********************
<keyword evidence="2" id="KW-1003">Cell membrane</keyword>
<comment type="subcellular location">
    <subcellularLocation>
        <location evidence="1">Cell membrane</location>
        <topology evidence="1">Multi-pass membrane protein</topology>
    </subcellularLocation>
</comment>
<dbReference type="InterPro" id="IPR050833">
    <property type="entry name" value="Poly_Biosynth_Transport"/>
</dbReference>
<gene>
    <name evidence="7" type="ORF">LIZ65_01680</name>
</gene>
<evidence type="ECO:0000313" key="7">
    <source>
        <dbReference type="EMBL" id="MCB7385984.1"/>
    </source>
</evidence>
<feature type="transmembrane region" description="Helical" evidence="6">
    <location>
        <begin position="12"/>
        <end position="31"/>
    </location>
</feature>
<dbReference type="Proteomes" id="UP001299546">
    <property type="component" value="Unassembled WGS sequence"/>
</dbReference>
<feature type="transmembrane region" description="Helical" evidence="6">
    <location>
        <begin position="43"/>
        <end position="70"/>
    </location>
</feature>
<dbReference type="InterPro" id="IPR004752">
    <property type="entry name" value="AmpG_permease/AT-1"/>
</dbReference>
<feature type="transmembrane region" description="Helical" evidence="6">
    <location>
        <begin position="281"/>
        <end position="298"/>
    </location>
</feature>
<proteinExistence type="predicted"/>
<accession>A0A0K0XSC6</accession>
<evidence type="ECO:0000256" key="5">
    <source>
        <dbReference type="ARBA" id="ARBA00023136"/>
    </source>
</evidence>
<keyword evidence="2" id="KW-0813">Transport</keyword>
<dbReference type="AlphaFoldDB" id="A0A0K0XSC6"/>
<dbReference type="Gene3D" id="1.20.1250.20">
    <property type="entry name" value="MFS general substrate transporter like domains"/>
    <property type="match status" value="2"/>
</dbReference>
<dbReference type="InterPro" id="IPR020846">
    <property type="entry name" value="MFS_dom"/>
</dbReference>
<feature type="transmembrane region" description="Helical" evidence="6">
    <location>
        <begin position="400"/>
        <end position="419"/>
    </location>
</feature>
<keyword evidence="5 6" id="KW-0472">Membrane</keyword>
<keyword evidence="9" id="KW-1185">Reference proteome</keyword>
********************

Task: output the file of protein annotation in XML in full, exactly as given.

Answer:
<keyword evidence="2" id="KW-1003">Cell membrane</keyword>
<comment type="subcellular location">
    <subcellularLocation>
        <location evidence="1">Cell membrane</location>
        <topology evidence="1">Multi-pass membrane protein</topology>
    </subcellularLocation>
</comment>
<dbReference type="InterPro" id="IPR050833">
    <property type="entry name" value="Poly_Biosynth_Transport"/>
</dbReference>
<gene>
    <name evidence="7" type="ORF">LIZ65_01680</name>
</gene>
<evidence type="ECO:0000313" key="7">
    <source>
        <dbReference type="EMBL" id="MCB7385984.1"/>
    </source>
</evidence>
<feature type="transmembrane region" description="Helical" evidence="6">
    <location>
        <begin position="12"/>
        <end position="31"/>
    </location>
</feature>
<dbReference type="Proteomes" id="UP001299546">
    <property type="component" value="Unassembled WGS sequence"/>
</dbReference>
<feature type="transmembrane region" description="Helical" evidence="6">
    <location>
        <begin position="43"/>
        <end position="70"/>
    </location>
</feature>
<dbReference type="InterPro" id="IPR004752">
    <property type="entry name" value="AmpG_permease/AT-1"/>
</dbReference>
<feature type="transmembrane region" description="Helical" evidence="6">
    <location>
        <begin position="281"/>
        <end position="298"/>
    </location>
</feature>
<proteinExistence type="predicted"/>
<accession>A0A0K0XSC6</accession>
<evidence type="ECO:0000256" key="5">
    <source>
        <dbReference type="ARBA" id="ARBA00023136"/>
    </source>
</evidence>
<keyword evidence="2" id="KW-0813">Transport</keyword>
<dbReference type="AlphaFoldDB" id="A0A0K0XSC6"/>
<dbReference type="Gene3D" id="1.20.1250.20">
    <property type="entry name" value="MFS general substrate transporter like domains"/>
    <property type="match status" value="2"/>
</dbReference>
<dbReference type="InterPro" id="IPR020846">
    <property type="entry name" value="MFS_dom"/>
</dbReference>
<feature type="transmembrane region" description="Helical" evidence="6">
    <location>
        <begin position="400"/>
        <end position="419"/>
    </location>
</feature>
<keyword evidence="5 6" id="KW-0472">Membrane</keyword>
<keyword evidence="9" id="KW-1185">Reference proteome</keyword>